Cisco Systems Earnings Call Nuggets: Carrier Side Analysis and Service Providers
Simona Jankowski – Goldman Sachs asked: I have a follow-up on the carrier side in routing. I think you talked about some uncertainty in carrier topics that is influencing your guidance, yet your own service provider bookings were quite strong at 12 percent. Your peers as you pointed out, have had a very difficult period.
Can you just give us a bit more color on what you are seeing in the carrier spending environment and any standout areas of strength or weakness? Specific to your own routing business as you pointed out, your major competitor had a significant decline. Do you think that difference in performance is driven primarily by the timing of your respective product cycles or are there any specific major customer opportunities, where you think you’ve actually displaced your competitor?
John T. Chambers – Chairman and CEO responded: The 12 percent was revenue growth, not orders, and if you look at where we’re going in the service provider, we are becoming in the sweet spot. It doesn’t matter if you’re talking to Time Warner (NYSE:TWC), Verizon (NYSE:VZ) and AT&T (NYSE:T), Sprint (NYSE:S), Deutsche Telekom (NYSE:DTE), British Telecom, Telefonica (NYSE:TEF), NTT (NYSE:NTT), China Mobile (NYSE:CHL), Telstra (TLS)–all of which we have in the last month at multiple levels.
Our role in terms of what they’re trying to accomplish is changing. In our opinion, some owners are pretty good at verifying this, getting a much larger share of their spend. In terms of our ability to provide value way beyond (quoted) router back to the earlier question that was asked.
They don’t buy routing. They buy an architectural play from data center all the way out and repeating the Korean Telecom and what Chairman Lee did there.
He is aligned with us all the way from the data center, all the way to the smart services that his company delivered across 16 countries. Our role in service providers as they focus on the key elements mobility, mobility, the second key element video, both for entertainment video and business video.
The third key element,cloud, delivers new services and opens up new revenue opportunities for us. And our Fourth key element, is how you dramatically cut costs in this environment and how you balance within it.
We are getting a pretty clear lineup in terms of how we play in these categories.
Mark Sue – RBC Capital Markets asked: I had a question on the service providers. If we look longer term, there is an increasing inclination by carriers to reduce their CapEx as a percentage of their revenues. It’s also happening at a time when they’re also seeing their margins decline.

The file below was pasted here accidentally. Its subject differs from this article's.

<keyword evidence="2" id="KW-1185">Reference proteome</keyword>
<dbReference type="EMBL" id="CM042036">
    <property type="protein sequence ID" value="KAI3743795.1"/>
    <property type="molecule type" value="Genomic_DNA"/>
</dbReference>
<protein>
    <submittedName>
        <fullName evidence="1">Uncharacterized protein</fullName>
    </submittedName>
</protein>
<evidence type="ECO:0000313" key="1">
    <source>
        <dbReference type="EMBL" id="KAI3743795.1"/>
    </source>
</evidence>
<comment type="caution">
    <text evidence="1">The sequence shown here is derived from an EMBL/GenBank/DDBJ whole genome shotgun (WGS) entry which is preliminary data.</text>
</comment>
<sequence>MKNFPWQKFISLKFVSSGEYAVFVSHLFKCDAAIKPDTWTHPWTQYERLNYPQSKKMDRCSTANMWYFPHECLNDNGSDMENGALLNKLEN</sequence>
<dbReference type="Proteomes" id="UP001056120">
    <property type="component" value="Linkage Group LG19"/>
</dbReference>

I guess for Cisco longer term to grow their service provider revenues, you have to gain more share of a shrinking wallet. Does that mean structurally, there is a ceiling on margins as you push your architectural approach or does the dialogue suggest your customers that they actually will pay more since they get more?
John T. Chambers – Chairman and CEO responded: Most service providers will absolutely pay more if they get more. Their problem is very simple as you articulate it very well.
Their capital spend was going here in the U.S. as an example for cellular service providers at twice the rate the revenues were and the profitability in the revenues was sliding; this is where you see them get excited about what they can do in cloud in delivering services.
This is where you see them getting excited about new mobile capability.
This is where you get and see them excited, moving the video into home, which is why we must be in that set top box business going to a hybrid type approach going clearly to the cloud and the data center.
This is where I think you see perhaps more than any other time,
Mark, why we had to play across architectures, which we clearly bet on a decade ago. While we are getting better at operations, (have been getting the better) efficiencies and these are doing business. These are best and good execution we’ve done over a period of time.
Nick Adamo and Pankaj have joined the HIPS on this, along with Sameer from the services side on it. So, I think we have share of wallet opportunities in front of us that we’ll continue to weigh more than a couple of years,
But secondly for any CEO, you turn to him and say I can bring you a certain amount of revenue and I can increase your profits. If they believe you can do that and you show it a step at a time, then it’s a very good model; it plays right into our sweet spot.
We don’t compete against them like several of our large data center peers. This is a market that we do not compete against them. We enable them as we move forward.
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